Fosdem 2019 Remarks

miconda - Wed, 02/06/2019 - 23:30
Fact that open source development is huge nowadays couldn’t be felt better than at Fosdem 2019, practically during the first day was almost impossible to move around even on the corridors. It is irrelevant to say that I gave up quickly in the morning trying to attend any session, after failing to find seats in two of the rooms I wanted to get in.Therefore the first day resumed to hallways, expo areas and cafeterias, meeting and chatting mainly with fellow Kamailians and VoIP/RTC folks. I got also the chance to see again and catch up with couple of other projects and organizations, among them: FSFE, OSI, SFC, the main Linux distros, Fossasia or GSoC.Back to real time communications, being again being again part of organizing team for the DevRoom and the lounge…The lounge was available during the both days, as usual filled with many XMPP projects and devs, joined by the team. The SIP/VoIP folks were never attracted by the lounge during all these years, but we always had a stronger presence in the DevRoom.The RTC DevRoom took place in building H, with a fair large space accommodating about 150 seats, allowing us to run smooth during the day. I haven’t done much on Sunday apart of helping around and chatting with folks just outside.Henning gave a presentation on what’s new lately on Kamailio project. Asterisk, Matrix, Homer SIP Capture, reSIProcate and CGRateS had their usual presentations as well and WebRTC was also a relevant stake of the day. A new comer this year was the project, another SIP capture and troubleshooting tool. Of course, some presentations were about XMPP, open source devs doing a lot of cool stuff with that protocol as well.On Saturday, we had our informal developers meeting about Kamailio, among participants, besides myself (Daniel-Constantin Mierla), there were Henning Westerholt, Federico Cabiddu, Alexandr Dubovikov and Dragos Oancea. Four were also at the developers meetup in Dusseldorf and we agreed that was something very productive and we should do it again. Couple of ideas were discussed about short term development, more to be announced via mailing lists.The top of the event was as usual the dinner, done by Kamailio project every Fosdem edition since 2009 (see who was there 10 years ago). Like in the past few years, we were joined by other VoIP devs participating in the DevRoom, being nearly 40 participants (to give few more names: James Body, Tim Panton, Dan Jenkins, Daniel Pocock, Joachim Vanheuverzwijn). Lot of fun and interesting discussions!Big thanks to for sponsoring it and to Torrey Searle for helping to organize the dinner!And to attract more of you to contribute to open source (and Kamailio), I have to mention that I got one of the most amazing gifts in more than 17 years of OSS development: home made Belgian chocolate truffles, amazing taste (thanks Joachim/Zoiper)!Till the next Fosdem, I am looking forward to meeting many of you at the next Kamailio World Conference, May 6-8, 2019, in Berlin, Germany! Registration is open!Thanks for flying Kamailio!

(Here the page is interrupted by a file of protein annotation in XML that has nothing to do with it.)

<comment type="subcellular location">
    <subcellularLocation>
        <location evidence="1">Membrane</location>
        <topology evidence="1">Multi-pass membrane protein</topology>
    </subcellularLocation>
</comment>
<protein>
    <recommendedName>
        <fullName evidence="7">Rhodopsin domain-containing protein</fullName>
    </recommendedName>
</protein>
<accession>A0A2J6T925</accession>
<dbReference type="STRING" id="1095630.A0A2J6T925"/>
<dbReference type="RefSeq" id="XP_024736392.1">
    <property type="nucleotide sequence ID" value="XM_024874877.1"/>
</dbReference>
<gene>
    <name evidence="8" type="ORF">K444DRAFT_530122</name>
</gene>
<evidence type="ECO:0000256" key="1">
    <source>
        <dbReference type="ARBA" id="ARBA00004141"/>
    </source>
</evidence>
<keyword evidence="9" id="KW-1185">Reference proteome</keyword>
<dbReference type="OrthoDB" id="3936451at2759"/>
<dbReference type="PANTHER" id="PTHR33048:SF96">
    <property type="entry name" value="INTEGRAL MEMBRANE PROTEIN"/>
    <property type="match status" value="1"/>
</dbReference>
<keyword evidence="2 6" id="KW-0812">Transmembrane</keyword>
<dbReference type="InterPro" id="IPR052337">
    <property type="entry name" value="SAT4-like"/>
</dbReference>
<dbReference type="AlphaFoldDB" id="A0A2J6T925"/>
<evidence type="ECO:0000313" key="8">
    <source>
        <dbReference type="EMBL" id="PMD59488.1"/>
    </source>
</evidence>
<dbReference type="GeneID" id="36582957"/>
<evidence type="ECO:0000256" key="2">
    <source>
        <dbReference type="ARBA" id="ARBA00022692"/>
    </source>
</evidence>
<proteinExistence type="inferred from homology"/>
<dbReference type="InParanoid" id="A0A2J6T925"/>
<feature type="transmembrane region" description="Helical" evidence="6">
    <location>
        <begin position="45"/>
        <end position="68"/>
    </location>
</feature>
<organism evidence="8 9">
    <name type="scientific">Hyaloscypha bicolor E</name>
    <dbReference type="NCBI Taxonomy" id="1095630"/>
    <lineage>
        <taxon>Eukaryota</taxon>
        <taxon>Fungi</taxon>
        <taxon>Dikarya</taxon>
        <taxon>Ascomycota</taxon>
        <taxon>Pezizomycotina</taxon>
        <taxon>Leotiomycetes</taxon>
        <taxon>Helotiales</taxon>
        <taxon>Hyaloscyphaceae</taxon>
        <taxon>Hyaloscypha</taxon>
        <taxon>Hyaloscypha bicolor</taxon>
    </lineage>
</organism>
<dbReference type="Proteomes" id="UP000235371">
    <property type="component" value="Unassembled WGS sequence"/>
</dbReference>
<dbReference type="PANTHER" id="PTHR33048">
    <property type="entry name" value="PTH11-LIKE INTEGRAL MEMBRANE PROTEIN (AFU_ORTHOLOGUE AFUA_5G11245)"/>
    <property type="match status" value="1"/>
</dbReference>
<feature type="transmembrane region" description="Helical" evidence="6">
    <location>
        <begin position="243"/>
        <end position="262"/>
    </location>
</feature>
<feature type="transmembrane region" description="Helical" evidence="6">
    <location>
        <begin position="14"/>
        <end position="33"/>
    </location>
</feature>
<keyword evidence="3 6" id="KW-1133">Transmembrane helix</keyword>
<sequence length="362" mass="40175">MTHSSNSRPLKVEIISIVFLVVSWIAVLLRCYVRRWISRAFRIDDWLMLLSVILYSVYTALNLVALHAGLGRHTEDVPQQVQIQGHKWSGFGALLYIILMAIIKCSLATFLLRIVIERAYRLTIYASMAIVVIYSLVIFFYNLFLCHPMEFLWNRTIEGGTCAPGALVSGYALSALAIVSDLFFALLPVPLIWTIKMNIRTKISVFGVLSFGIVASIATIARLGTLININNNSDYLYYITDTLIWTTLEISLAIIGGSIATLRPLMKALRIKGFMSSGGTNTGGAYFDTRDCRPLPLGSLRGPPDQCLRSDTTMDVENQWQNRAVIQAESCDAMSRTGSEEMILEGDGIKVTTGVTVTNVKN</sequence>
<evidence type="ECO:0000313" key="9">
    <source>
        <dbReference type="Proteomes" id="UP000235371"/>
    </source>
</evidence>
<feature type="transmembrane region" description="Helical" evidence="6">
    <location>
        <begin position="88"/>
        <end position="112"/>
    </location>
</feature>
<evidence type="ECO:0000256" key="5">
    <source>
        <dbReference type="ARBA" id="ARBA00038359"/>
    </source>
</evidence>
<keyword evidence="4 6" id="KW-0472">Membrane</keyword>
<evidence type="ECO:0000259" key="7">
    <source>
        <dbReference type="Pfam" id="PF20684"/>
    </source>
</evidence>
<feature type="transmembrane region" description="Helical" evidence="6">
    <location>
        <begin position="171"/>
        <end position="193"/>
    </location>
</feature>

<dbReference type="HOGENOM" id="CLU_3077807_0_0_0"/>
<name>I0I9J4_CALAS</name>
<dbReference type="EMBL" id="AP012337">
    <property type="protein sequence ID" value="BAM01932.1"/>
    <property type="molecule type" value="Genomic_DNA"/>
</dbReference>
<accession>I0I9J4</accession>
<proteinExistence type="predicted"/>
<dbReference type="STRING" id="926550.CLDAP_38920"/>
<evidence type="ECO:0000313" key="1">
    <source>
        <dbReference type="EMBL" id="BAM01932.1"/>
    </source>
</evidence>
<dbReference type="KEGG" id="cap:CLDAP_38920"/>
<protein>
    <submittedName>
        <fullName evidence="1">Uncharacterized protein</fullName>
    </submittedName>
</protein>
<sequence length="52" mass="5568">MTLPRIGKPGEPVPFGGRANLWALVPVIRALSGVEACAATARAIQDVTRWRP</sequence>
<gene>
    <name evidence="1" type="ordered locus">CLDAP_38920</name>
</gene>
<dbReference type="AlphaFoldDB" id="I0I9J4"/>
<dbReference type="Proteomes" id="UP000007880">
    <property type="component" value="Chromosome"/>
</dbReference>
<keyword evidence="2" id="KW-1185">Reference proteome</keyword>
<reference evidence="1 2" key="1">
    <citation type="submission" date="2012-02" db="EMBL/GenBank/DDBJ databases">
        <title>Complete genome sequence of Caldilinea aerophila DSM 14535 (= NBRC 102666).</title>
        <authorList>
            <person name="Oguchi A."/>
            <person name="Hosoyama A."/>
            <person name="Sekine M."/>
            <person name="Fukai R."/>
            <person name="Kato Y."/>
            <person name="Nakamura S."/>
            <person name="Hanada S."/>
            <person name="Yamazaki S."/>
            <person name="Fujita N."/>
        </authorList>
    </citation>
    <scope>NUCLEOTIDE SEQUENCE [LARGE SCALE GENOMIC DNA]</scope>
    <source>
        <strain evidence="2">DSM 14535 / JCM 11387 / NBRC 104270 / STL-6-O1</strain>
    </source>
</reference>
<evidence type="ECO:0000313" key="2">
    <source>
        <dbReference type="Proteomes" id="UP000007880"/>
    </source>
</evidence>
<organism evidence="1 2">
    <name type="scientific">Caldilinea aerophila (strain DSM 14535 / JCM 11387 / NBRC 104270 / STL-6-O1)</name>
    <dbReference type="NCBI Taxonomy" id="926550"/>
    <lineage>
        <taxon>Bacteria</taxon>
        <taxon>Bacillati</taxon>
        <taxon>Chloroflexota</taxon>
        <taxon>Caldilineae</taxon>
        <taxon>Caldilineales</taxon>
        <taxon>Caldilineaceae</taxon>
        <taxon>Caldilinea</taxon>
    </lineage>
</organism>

WebRTC for Business People: 2019 Edition

bloggeek - Mon, 02/04/2019 - 12:00

Fresh from the oven – an update to my first ever report – WebRTC for Business People. Download it for free.

It was time. Two years have passed since my last update to this report. In WebRTC-land, things deteriorate and become unusable quite fast. We now have WebRTC in all modern browsers (at least theoretically and to some scenarios) and Microsoft decided to place Edge on top of Chromium. On the vendor stories things have changed and shifted as well.

This, and the need to do something to start off 2019, I decided to write an update to the report. This time, with the assistance of Frozen Mountain who sponsored this update.

Besides the usual updates of reading the report and making sure it is as close to where we are with WebRTC today as possible (and adding more references and links while at it), I’ve also updated the use cases section. I consider this part the most important one in the report.

I removed a few of the stories and added others, ending up with a total of 28 vendor stories. While the groups of these vendor stories haven’t changed, the direction I’ve taken in some of them did.

Here’s what you’ll find in there:


The tooling section is usually the hardest one. With over 100 vendors in this space, I wanted to make a few distinct picks, each from a different angle of tooling. I decided this time around to also feature testRTC, a company where I am a co-founder (I am biased on this one, so sorry).

Customer Services and Support

In the customer services space I wanted to make a change to reflect the growing adoption of “see what I see” type of contact center services, also known as “remote assistance” or similar names. To that end, I’ve featured Indeca4D who are making use of mixed reality in their solution.

Enterprise Communications

In the enterprise communications space, it was time to put a UCaaS vendor – something overdue from the last round I guess. I picked Vonage for this one. They are unique also because they offer CPaaS (=Tooling) and contact center services.


For the webinars section, I decided to add AnyMeeting. I’ve used other platforms in the past, and after getting to know their platform somewhat more, I decided to start using it for my webinars in 2019. The first webinar will take place next week (feel free to register here).


In Healthcare I’ve replaced one of the stories there for the story of GuruMD. One of the trends in this space is the creation of marketplaces and tools that independent doctors and clinics can start using with their patients or for attracting new clients.